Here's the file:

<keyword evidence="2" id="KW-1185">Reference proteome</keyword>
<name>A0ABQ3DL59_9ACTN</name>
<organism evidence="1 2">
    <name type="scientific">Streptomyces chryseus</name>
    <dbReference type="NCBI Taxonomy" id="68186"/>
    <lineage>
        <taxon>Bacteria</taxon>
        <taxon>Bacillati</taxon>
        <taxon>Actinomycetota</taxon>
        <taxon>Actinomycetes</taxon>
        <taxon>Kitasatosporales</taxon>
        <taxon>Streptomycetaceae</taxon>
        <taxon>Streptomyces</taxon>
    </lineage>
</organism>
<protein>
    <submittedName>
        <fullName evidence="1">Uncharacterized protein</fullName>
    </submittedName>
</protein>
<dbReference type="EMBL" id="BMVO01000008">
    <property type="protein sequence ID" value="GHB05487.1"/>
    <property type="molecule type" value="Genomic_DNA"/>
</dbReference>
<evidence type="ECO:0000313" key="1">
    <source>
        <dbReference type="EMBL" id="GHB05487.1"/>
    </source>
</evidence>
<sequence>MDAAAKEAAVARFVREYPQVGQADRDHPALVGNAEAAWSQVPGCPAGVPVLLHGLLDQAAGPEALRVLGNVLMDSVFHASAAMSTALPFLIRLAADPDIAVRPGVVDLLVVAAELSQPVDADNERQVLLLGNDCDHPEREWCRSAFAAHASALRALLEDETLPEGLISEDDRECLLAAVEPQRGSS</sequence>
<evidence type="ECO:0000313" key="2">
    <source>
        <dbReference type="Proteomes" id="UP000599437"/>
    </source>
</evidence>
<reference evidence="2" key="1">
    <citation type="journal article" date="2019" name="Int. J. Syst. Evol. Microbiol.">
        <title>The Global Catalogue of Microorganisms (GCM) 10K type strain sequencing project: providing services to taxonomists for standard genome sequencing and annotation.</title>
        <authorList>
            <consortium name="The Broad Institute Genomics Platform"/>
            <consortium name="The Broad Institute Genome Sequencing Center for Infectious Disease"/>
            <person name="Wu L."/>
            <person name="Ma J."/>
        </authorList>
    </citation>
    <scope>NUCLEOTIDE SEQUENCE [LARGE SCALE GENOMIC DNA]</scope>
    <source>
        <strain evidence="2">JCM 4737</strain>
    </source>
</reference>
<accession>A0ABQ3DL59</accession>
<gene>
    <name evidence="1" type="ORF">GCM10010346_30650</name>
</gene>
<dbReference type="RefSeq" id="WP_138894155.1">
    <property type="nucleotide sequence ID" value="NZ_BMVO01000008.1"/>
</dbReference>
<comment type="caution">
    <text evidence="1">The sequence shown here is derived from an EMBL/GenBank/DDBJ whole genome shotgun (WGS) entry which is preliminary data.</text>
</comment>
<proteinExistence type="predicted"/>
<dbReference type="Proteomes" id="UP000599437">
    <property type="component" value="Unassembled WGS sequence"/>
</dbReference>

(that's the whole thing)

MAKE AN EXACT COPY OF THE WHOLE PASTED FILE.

<keyword evidence="2" id="KW-1185">Reference proteome</keyword>
<name>A0ABQ3DL59_9ACTN</name>
<organism evidence="1 2">
    <name type="scientific">Streptomyces chryseus</name>
    <dbReference type="NCBI Taxonomy" id="68186"/>
    <lineage>
        <taxon>Bacteria</taxon>
        <taxon>Bacillati</taxon>
        <taxon>Actinomycetota</taxon>
        <taxon>Actinomycetes</taxon>
        <taxon>Kitasatosporales</taxon>
        <taxon>Streptomycetaceae</taxon>
        <taxon>Streptomyces</taxon>
    </lineage>
</organism>
<protein>
    <submittedName>
        <fullName evidence="1">Uncharacterized protein</fullName>
    </submittedName>
</protein>
<dbReference type="EMBL" id="BMVO01000008">
    <property type="protein sequence ID" value="GHB05487.1"/>
    <property type="molecule type" value="Genomic_DNA"/>
</dbReference>
<evidence type="ECO:0000313" key="1">
    <source>
        <dbReference type="EMBL" id="GHB05487.1"/>
    </source>
</evidence>
<sequence>MDAAAKEAAVARFVREYPQVGQADRDHPALVGNAEAAWSQVPGCPAGVPVLLHGLLDQAAGPEALRVLGNVLMDSVFHASAAMSTALPFLIRLAADPDIAVRPGVVDLLVVAAELSQPVDADNERQVLLLGNDCDHPEREWCRSAFAAHASALRALLEDETLPEGLISEDDRECLLAAVEPQRGSS</sequence>
<evidence type="ECO:0000313" key="2">
    <source>
        <dbReference type="Proteomes" id="UP000599437"/>
    </source>
</evidence>
<reference evidence="2" key="1">
    <citation type="journal article" date="2019" name="Int. J. Syst. Evol. Microbiol.">
        <title>The Global Catalogue of Microorganisms (GCM) 10K type strain sequencing project: providing services to taxonomists for standard genome sequencing and annotation.</title>
        <authorList>
            <consortium name="The Broad Institute Genomics Platform"/>
            <consortium name="The Broad Institute Genome Sequencing Center for Infectious Disease"/>
            <person name="Wu L."/>
            <person name="Ma J."/>
        </authorList>
    </citation>
    <scope>NUCLEOTIDE SEQUENCE [LARGE SCALE GENOMIC DNA]</scope>
    <source>
        <strain evidence="2">JCM 4737</strain>
    </source>
</reference>
<accession>A0ABQ3DL59</accession>
<gene>
    <name evidence="1" type="ORF">GCM10010346_30650</name>
</gene>
<dbReference type="RefSeq" id="WP_138894155.1">
    <property type="nucleotide sequence ID" value="NZ_BMVO01000008.1"/>
</dbReference>
<comment type="caution">
    <text evidence="1">The sequence shown here is derived from an EMBL/GenBank/DDBJ whole genome shotgun (WGS) entry which is preliminary data.</text>
</comment>
<proteinExistence type="predicted"/>
<dbReference type="Proteomes" id="UP000599437">
    <property type="component" value="Unassembled WGS sequence"/>
</dbReference>